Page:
By Luca Zislin
In the age of body positivity, wherein average bodies are more visible than ever one would think the snake oil ‘lose twenty pounds in two weeks’ potions would fade into obscurity. This couldn't be farther from the truth. Weight loss products are more pervasive than ever.
Years ago, wacky miracle pills may have starred in a Dr. Oz episode or late-night infomercial. Today, Flat Tummy Tea, as just one example, boasts millions of followers and endorsements by multiple A-list celebrities. At the bottom of their millennial pink website, “these statements have not been evaluated by the Food and Drug Administration” is written in deceptively small font. Even more comical, the answer to the FAQ addressing side effects begins with “don’t worry babe.”
It is understandable as to why to the babes are not worrying. This is a company that has graced the pages of Vogue and even self described “positive community for women” Hello Giggles.
But the babes should be worrying. “Detox” tea is stimulant laxative tea. Flat Tummy Tea specifically runs the risk of harming contraceptive pill users. Dr. Karin Kratina, a nationally recognized nutrition therapist explains,“the weight loss [from detox teas] is primarily, and probably all, water weight.” In the long term, detox teas can cause serious harm to the bowels.
Flat Tummy Tea is the titan of the industry but it just the top of the dangerous weight loss product. Skinny Coffee Club uses Garcinia Cambogia, a substance the medical community has no verdict on. BoomBod boasts their products do not contain laxatives yet the products are Glucomannan based, a substance that can cause cause choking or blockage of the throat and esophagus. BooTea, advertised by Lindsey Lohan, shockingly writes in its disclaimer, “we are not responsible if information made available on this site is not accurate, complete or current.”
Most of the debate surrounding culpability boils down to the celebrities endorsing the products. There is a good conversation to be had about the ethics of advertising snake oil but at the crux of the problem is the existence of the snake oil itself.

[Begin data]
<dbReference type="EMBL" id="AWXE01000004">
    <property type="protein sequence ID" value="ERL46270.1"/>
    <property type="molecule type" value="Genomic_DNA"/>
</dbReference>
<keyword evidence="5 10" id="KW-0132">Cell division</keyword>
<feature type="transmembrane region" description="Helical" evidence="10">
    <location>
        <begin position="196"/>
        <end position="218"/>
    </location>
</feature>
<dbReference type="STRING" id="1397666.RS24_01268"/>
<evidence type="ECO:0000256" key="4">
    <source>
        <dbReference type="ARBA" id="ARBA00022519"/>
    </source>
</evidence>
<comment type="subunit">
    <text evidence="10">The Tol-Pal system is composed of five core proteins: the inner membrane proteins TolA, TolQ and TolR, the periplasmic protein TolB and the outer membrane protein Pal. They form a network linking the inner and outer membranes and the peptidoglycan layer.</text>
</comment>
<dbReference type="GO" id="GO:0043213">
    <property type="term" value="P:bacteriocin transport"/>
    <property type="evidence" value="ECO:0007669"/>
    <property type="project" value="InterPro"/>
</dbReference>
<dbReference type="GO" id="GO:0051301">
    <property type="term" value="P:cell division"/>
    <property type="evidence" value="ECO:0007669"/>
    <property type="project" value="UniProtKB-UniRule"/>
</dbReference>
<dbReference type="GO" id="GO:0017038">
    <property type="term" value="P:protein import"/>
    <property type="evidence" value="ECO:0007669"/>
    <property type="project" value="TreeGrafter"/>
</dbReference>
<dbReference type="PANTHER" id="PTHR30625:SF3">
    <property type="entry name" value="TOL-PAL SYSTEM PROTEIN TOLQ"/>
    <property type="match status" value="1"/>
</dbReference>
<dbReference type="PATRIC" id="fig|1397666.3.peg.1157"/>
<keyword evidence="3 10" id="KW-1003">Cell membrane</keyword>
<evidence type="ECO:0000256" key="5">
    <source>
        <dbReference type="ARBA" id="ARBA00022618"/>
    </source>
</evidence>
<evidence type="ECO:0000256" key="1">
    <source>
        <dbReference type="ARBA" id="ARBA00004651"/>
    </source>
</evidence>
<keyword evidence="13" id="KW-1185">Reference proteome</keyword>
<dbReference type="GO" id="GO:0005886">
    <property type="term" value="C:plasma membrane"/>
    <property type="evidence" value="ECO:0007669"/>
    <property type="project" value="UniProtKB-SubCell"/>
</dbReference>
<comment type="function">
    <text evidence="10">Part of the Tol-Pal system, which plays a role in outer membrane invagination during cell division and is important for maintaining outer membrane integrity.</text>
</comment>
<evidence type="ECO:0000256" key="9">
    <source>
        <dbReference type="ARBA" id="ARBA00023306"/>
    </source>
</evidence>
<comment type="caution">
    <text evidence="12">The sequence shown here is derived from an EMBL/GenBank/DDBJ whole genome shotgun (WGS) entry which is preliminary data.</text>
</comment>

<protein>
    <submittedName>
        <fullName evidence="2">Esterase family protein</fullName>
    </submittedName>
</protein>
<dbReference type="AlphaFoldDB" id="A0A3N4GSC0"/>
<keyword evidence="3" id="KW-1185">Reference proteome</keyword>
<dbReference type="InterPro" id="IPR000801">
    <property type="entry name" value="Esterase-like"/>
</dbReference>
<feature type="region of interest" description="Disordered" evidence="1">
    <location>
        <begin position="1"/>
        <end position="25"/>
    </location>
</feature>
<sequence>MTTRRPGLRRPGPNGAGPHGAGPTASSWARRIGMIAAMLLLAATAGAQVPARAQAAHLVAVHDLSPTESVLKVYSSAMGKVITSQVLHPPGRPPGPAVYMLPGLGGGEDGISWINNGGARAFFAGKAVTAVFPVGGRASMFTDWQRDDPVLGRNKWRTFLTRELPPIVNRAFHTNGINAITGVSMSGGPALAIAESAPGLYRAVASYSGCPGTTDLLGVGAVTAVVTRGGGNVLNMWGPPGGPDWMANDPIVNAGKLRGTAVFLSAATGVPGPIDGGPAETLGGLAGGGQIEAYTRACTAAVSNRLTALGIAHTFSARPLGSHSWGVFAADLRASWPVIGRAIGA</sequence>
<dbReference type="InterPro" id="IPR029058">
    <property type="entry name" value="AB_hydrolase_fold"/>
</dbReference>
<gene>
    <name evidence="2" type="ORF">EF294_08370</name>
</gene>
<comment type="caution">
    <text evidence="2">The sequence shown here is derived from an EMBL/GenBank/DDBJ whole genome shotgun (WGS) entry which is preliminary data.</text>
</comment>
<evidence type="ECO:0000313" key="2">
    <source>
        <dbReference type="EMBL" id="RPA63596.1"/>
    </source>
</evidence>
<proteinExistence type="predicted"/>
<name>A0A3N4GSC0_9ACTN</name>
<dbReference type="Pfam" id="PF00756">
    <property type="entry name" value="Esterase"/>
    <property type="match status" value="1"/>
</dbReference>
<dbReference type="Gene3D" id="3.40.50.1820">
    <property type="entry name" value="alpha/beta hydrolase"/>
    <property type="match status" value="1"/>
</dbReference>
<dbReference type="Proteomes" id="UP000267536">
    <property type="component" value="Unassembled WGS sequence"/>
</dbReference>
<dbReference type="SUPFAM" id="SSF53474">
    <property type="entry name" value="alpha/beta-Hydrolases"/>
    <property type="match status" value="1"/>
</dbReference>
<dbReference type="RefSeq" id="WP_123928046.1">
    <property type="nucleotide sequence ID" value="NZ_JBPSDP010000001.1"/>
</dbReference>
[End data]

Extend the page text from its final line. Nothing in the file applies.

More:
How can a company make the claim they are not responsible for inaccurate information they use to sell products with? The answer lies within the FDA’s lack of regulation. Dietary supplements do not require FDA approval. The only regulation is that new ingredients must be notified to the FDA. Upon perusing the detox tea giants, there is a massive amount of crossover between the ingredients anyways. The side and long term effects are outright undocumented because no burden exists for them to be documented.
On January 15th, 2015 the FDA posted a warning on their website of too good to be true weight loss products. Who regularly browses FDA consumer updates? Especially in light of the tens of millions of people subscribed to sugar coated instagram pages plastered with beautiful, famous women clutching laxative powder in pretty packaging. The FDA effectively is doing nothing to at the very least monitor the sales of products with unknown implications.
The FDA should legally require the same due diligence from dietary supplement companies as they do from tobacco companies, food additive companies and biologic companies. Tobacco products must be branded with “Warning: This product contains nicotine. Nicotine is an addictive chemical.” Unapproved detox teas must be labeled with “Warning: This product contains untested chemicals with undocumented scientific effects.”
A simple “don’t worry babes” is not enough.
Student written opinion pieces